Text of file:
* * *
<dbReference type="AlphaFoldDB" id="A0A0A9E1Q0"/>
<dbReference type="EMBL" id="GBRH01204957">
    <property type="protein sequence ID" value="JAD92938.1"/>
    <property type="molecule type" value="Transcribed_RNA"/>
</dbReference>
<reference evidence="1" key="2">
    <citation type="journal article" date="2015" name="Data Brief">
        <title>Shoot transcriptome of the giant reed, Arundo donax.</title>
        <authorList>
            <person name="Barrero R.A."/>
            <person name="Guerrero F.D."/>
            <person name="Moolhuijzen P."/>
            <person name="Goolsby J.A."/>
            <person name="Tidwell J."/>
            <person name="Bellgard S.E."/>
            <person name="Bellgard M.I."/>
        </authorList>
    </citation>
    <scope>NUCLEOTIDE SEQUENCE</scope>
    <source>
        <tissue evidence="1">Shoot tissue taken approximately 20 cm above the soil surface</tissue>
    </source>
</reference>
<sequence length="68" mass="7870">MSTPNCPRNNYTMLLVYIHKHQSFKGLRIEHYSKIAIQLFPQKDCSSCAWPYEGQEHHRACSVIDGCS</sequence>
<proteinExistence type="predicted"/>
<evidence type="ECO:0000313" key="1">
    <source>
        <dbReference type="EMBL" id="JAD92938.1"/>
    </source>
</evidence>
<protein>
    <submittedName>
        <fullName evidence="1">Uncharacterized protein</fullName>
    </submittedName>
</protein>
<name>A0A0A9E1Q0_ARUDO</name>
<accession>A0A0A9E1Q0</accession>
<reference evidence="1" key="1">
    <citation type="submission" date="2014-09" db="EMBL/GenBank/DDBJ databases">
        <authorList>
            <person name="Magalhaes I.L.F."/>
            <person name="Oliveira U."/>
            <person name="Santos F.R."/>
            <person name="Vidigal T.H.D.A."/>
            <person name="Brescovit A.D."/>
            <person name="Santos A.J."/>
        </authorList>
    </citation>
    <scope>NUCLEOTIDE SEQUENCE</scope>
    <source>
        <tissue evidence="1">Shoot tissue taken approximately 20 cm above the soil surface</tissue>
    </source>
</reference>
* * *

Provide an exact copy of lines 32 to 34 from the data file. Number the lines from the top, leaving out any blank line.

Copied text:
    <submittedName>
        <fullName evidence="1">Uncharacterized protein</fullName>
    </submittedName>